As China continues to increase its economic and political influence, Western think-tanks and the corporate media continue to frame Beijing’s activities as debt enslavement aimed at gaining political leverage.
A recent study published by the Peterson Institute for International Economics (PIIE) is the latest attempt to frame China’s foreign economic involvement as a form of imperialism.
Commentary published in thediplomat.com said the PIIE “study assembled a dataset of 100 debt contracts, including borrowers in 24 countries and amounting to $36.6 billion, out of a universe of some 2,000 contracts over the last 20 years.”
PIIE’s study frames Chinese foreign economic participation as an attempt by Beijing to lend money at a disadvantage to borrowing nations and place China at a significant advantage.
This is not breaking news.
In the commentary on PIIE study, Robert Farley, assistant professor at the Patterson School of Diplomacy and International Commerce states that “debt has often been used for coercive political purposes in international politics, more often than many theories of international politics are quite comfortable with.”
Western financial institutions are notorious for taking advantage of developing countries.
The World Bank's and IMF’s Structural Adjustment Programs (SAP) are well known for increasing poverty in many developing countries while benefiting Western lenders.
Western loans and financial packages are highly politicized.
Just a few months after Sudan’s supposed civilian government which is heavily influenced by its military junta, recognized the Zionist occupation of Palestine, Khartoum received approval from the IMF for relief on more than $56 billion in debt and new funding of $2.5 billion over three years.
At the same time, Lebanon which is one of the few Arab countries with a decades long electoral process, government coalition building tradition and a vibrant free press, has not received a penny from the IMF.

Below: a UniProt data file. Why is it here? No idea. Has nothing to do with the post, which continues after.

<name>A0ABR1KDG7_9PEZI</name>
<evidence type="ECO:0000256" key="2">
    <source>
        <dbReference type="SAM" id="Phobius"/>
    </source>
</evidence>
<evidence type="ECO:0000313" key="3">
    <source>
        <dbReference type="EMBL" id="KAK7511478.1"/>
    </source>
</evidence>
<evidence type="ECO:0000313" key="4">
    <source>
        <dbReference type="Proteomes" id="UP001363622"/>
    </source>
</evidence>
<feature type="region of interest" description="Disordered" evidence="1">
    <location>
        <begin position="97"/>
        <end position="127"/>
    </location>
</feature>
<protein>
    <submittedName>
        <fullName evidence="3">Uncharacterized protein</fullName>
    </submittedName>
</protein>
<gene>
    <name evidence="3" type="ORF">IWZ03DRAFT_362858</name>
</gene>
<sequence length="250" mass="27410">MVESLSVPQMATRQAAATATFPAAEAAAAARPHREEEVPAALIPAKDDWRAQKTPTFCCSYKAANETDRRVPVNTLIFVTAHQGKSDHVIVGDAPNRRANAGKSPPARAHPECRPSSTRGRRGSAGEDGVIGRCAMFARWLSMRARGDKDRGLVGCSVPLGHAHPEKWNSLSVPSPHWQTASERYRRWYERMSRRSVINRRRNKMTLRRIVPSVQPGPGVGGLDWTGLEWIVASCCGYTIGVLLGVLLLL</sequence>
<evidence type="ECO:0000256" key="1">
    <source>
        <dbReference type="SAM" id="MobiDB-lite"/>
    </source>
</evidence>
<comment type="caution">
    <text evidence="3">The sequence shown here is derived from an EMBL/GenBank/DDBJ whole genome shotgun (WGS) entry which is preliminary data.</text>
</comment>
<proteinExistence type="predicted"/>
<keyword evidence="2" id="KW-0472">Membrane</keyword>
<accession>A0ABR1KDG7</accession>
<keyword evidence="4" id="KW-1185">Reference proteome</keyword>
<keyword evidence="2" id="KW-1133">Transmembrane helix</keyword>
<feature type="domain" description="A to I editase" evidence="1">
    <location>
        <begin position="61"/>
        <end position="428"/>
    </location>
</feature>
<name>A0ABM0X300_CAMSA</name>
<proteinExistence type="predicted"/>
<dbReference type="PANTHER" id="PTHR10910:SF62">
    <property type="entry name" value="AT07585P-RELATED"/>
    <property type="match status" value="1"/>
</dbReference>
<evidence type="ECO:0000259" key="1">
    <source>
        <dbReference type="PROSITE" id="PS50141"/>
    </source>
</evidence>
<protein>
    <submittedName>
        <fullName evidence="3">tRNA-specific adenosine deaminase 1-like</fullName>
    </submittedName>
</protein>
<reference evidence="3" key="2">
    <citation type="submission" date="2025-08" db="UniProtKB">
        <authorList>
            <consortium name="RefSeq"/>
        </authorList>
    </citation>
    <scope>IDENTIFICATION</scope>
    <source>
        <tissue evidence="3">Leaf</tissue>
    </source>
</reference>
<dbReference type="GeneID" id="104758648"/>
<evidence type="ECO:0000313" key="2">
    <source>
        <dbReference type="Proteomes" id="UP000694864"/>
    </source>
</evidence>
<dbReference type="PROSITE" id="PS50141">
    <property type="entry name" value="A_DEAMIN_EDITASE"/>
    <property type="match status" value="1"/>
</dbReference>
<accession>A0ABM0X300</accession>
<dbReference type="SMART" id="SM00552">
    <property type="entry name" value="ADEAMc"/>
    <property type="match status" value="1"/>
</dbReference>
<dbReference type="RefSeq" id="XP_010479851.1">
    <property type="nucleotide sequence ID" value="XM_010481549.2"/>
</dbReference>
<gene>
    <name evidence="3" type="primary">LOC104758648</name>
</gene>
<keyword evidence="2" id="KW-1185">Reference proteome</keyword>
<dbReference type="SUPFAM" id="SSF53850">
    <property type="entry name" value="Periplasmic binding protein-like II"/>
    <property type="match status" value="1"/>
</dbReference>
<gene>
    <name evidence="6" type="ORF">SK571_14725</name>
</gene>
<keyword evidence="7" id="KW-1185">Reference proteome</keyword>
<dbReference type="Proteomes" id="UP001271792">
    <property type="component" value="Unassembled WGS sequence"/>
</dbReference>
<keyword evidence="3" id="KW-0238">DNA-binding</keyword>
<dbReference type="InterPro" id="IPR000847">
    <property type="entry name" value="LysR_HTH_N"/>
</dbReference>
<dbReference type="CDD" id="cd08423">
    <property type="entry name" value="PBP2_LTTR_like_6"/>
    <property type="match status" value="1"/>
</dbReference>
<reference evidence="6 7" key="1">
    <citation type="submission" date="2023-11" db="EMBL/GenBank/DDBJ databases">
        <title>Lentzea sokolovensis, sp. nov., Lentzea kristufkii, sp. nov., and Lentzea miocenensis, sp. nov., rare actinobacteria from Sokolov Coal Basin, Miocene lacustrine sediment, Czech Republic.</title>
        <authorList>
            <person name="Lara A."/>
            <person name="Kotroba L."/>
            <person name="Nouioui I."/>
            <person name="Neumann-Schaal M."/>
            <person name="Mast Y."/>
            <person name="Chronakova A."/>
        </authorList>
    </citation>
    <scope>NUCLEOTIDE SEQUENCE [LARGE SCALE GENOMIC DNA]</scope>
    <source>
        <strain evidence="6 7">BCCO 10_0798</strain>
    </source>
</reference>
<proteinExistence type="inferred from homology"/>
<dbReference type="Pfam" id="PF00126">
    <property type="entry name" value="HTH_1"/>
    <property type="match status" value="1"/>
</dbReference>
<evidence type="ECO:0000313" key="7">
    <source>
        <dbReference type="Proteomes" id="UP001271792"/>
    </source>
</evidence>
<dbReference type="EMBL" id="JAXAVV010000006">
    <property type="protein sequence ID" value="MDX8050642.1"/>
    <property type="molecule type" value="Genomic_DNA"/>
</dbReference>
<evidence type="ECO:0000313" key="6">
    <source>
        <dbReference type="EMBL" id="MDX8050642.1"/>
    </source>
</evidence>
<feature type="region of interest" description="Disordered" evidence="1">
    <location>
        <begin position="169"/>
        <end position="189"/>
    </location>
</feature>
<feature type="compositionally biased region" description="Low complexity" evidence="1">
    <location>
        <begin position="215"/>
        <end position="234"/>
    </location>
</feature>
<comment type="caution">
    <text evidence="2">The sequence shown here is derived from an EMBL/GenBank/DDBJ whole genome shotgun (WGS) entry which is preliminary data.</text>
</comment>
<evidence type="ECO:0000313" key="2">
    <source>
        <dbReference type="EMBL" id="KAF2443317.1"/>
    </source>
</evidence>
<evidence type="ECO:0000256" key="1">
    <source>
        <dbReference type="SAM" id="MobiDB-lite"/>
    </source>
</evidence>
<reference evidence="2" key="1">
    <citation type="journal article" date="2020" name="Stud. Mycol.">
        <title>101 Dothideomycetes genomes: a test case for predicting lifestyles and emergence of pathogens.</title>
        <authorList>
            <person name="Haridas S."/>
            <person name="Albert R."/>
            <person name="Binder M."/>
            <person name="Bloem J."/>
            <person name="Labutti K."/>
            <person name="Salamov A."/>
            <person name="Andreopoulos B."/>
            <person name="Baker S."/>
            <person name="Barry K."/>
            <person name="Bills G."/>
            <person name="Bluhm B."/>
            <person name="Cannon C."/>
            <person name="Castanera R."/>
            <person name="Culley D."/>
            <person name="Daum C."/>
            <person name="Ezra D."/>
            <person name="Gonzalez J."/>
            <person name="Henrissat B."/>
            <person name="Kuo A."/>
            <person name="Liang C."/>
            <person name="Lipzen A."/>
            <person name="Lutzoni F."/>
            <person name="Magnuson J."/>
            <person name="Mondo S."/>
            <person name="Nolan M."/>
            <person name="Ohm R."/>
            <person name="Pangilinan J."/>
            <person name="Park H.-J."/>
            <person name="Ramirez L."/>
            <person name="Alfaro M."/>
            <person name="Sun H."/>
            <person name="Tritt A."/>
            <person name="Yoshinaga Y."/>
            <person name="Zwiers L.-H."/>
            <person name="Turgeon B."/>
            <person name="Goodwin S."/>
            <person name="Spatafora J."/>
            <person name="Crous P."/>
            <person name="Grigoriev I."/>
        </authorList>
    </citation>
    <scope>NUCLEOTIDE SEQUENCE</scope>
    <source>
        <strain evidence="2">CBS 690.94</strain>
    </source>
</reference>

Would the despotic regimes in the Arabian Peninsula enjoy the perks of modern economic mechanisms if they did not toe the political line of NATO regimes?
Prior to PIIE’s report, Western corporate media regularly mentioned the case of Hambantota, the Sri Lankan port built by China, as an example of Beijing’s debt trap.
However, Umesh Moramudali, an economic researcher focusing on public debt dynamics and economic development in Sri Lanka, explained the Hambantota case differently.
According to Moramudali, “it is incorrect to claim that China acquired Hambantota port because Sri Lanka failed to pay off the debt obtained to construct it.
“The often quoted ‘port deal’ was actually a lease agreement clearly separate from the loans obtained for the purpose of constructing the port and the money obtained from the lease was used to strengthen the foreign reserves of the country, not to repay China.
“There was no cancellation of debt, although the port was leased to China for 99 years.
“There has been no change in ownership. However, as per the lease agreement, a significant portion of port operations will be handled by China Merchant Port company, thus a large portion of the profit, if any, will be earned by CM Port.”
As China’s global economic influence grows, so will its political clout.
It will attempt to maximize its influence just like Western regimes have done for decades through their economic institutions.
However, China’s track record in its lending is far cleaner than that of most Western regimes.
Undoubtedly China will use its economic power for political purposes.
Western coverage of China’s economic policies, however, will always be projected through the prism of containing China.
Thus, it cannot be taken at face value.